Because the logical relation expressed by material implication forms a keystone of much reasoning, it is common to find premisses and conclusions in arguments expressed as implications.

The most common, basic way this relationship is expressed in English is through the use of the "if...,then...." construction.  The "if" clause expresses the antecedent and the "then" clause expresses the consequent.

Thus, "If P, then Q."   is directly symbolized:    P => Q
In the logical symbolism the order of terms in the implication is of crucial importance; however, it is possible to reverse the order of the clauses in English.  The main point to remember is the "if" always introduces the antecedent (i.e. the term on the left side of the implication symbol), no matter where the "if" clause appears in the sentence.  Thus in English, the same proposition can be written as either:

        "If P, then Q."        or as        "Q, if P."   Both are symbolized:  P => Q

Failure to get the order of the terms correct, i.e. getting the implication "backwards," is the most common error in symbolizing implications!

Moreover, English can express this same relationship in a variety of other ways, such as:

        P implies Q.
        P entails Q.            both are also symbolized:  P => Q

or it may be expressed in the passive voice as

        Q is implied by P.
        Q is entailed by P.   both are also symbolized:  P => Q

NOTE The introduction of the word "only" in front of the "if"  has the effect of reversing the order of the implication!!!

It is useful to think of the expression "only if" as a single "logical operator" which has the function of introducing a consequent.

Whenever a clause is introduced by the phrase "only if" it MUST be in the consequent of the implication (to the right of the horseshoe symbol).  Where the phrse appears in the sentence is not important, what matters is which clause "only if" introduces; that clause must be the consequent. Failure to heed this point is a very common error committed by introductory students.

Thus  "P only if Q."   and
         "Only if Q, P"  are both symbolized  P => Q

We also frequently find the language of "necessary" or "sufficient" conditions, which are the reverse of each other.
A sufficient condition is always an antecednt.
A necessary condition is always a cconsequent.
        "P is a sufficient condition for Q."
        "Q is a necessary condition for P."          both are also symbolized:  P => Q

The logical word "if" can be thought of as a way of stating that something is a sufficient condition.
The word "only if" is a way to state that something is a necessary condition.

Disjunctions and conjunctions can be either antecedents or consequents or both.  Thus:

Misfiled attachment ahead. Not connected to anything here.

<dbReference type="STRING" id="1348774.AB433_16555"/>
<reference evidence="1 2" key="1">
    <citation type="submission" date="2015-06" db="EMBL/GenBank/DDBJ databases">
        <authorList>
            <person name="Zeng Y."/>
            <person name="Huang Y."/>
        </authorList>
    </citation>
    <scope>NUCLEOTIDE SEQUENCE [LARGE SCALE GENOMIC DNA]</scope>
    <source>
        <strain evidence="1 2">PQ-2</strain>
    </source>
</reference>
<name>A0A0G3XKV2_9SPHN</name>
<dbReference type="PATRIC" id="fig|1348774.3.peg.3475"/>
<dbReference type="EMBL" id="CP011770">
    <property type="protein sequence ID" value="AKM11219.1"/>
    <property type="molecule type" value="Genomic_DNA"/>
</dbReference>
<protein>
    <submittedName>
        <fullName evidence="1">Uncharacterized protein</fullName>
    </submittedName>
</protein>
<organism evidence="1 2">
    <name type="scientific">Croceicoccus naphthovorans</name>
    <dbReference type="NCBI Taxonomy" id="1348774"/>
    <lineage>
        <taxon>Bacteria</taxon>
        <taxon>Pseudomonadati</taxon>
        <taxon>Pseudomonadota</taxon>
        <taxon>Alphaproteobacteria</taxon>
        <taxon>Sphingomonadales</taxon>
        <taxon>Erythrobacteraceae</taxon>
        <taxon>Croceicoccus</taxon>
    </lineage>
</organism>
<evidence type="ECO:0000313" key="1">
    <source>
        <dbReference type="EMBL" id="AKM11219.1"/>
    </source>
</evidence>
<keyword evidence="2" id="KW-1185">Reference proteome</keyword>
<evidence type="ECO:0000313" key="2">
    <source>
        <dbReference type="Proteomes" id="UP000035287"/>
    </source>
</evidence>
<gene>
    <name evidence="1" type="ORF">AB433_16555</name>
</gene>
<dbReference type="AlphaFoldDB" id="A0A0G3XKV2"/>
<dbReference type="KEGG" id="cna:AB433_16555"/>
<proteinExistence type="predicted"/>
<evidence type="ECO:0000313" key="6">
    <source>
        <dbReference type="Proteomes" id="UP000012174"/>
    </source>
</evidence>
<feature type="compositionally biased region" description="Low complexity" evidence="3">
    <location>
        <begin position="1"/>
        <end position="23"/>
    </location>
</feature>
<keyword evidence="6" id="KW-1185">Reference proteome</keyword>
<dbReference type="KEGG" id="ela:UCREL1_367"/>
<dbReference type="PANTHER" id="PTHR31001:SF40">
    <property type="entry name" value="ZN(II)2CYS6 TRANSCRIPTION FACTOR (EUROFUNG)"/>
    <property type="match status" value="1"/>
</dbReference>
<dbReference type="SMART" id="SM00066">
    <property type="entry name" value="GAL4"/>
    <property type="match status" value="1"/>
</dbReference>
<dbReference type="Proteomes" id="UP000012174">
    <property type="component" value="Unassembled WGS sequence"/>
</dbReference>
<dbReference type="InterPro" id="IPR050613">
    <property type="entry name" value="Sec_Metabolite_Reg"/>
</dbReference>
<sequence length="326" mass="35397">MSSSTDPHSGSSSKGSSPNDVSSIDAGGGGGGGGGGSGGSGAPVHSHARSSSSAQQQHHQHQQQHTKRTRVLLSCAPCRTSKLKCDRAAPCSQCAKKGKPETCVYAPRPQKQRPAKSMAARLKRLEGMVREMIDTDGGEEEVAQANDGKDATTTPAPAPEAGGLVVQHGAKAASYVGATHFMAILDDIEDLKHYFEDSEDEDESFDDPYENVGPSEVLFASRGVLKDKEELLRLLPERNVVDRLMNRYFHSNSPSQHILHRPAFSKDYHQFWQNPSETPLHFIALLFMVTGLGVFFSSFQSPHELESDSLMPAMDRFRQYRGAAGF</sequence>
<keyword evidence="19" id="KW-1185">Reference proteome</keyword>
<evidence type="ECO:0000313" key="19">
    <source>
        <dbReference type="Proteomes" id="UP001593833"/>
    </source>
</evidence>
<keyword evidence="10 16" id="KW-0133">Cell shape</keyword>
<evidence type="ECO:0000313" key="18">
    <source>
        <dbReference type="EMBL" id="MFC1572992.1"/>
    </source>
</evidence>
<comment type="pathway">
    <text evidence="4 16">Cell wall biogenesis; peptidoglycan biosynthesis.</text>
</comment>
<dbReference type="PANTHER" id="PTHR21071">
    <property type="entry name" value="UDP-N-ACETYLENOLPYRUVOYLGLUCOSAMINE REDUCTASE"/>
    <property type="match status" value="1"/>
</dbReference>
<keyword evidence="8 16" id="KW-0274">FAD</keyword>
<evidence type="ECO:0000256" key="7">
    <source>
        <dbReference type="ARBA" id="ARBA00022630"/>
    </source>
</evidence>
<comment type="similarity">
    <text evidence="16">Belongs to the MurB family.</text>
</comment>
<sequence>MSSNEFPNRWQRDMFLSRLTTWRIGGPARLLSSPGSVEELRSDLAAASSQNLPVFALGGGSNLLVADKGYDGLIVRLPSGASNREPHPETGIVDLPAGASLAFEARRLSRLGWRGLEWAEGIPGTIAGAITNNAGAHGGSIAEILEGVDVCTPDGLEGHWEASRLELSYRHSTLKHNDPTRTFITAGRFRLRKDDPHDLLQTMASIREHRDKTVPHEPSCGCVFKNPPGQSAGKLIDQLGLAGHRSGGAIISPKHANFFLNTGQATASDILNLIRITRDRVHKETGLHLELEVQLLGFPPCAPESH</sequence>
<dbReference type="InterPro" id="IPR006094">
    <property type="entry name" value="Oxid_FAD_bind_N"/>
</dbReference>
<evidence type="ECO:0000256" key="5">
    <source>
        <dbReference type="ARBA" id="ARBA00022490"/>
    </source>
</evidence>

If either P or Q, then R.   is symbolized      ( P v Q ) => R
    If P, then either Q or R.    "        "               P => ( Q v R )
    If both P and Q, then R    "        "               ( P . Q ) => R
    If P, then both Q and R.    "        "              P => ( Q . R )
    If either P or Q, then either R or S.            ( P v Q ) => ( R v S )
    If either P or Q, then both R and S.            ( P v Q ) => ( R . S )
    If both P and Q, then both R and S.           ( P . Q ) => ( R . S )
    If both P and Q, then either R or S.            ( P . Q ) => ( R v S )
Negations can also enter implications, either on the specific terms of the implication or on the whole implication.

Thus for the cases where the terms are negated we get:

    If not-P, then Q.        symbolized as   ~P => Q
    If P, then not-Q.                "          "    P => ~Q
    If not P, then not-Q.           "          "    ~P => ~Q
  When the whole implication is negated, the symbolic expression for that implication must be put into parentheses (or brackets or braces) and the tilde be put on the outside of the parentheses.
Where the whole implication is negated we get:
    It is false that if P, then Q.
    P does not imply Q.
    P does not entail Q.                            all of which are symbolized as    ~ ( P => Q )
    P is not a sufficient condition for Q.
    Q is not a necessary condition for P.

The most complicated cases arise when an implication has further implications as its antecedents or its consequents.
The case where the consequent of an implication is itself an implication (i.e. where one implication implies another) is a very common case, and should always be symbolized by grouping terms to the right:

If we have a good defense, then if we have a good offense, then we have a good team.

If P, then if Q then R.            is symbolized                P => ( Q => R )

[Note that the second "if" in this format follows the first "then".]

The opposite case, where the antecedent is an implication, is relatively rare.  Generally this relationship cannot be easily expressed using two "If...,then...." constructions, so generally the first of the implications, the one forming the antecedent,  will be expressed using some alternative words:

All the following forms:

If P implies Q, then R.
If P entails Q, then R.
If P is a sufficient condition for Q, then R.
If Q is a necessary condition P, then R.
P implies Q, implies R.
 are all symbolized as   ( P => Q ) => R

It is alwayts a good idea to remember that symbolizing is not a mechanical process and that you must first understand the proposition in question and then symbolize it.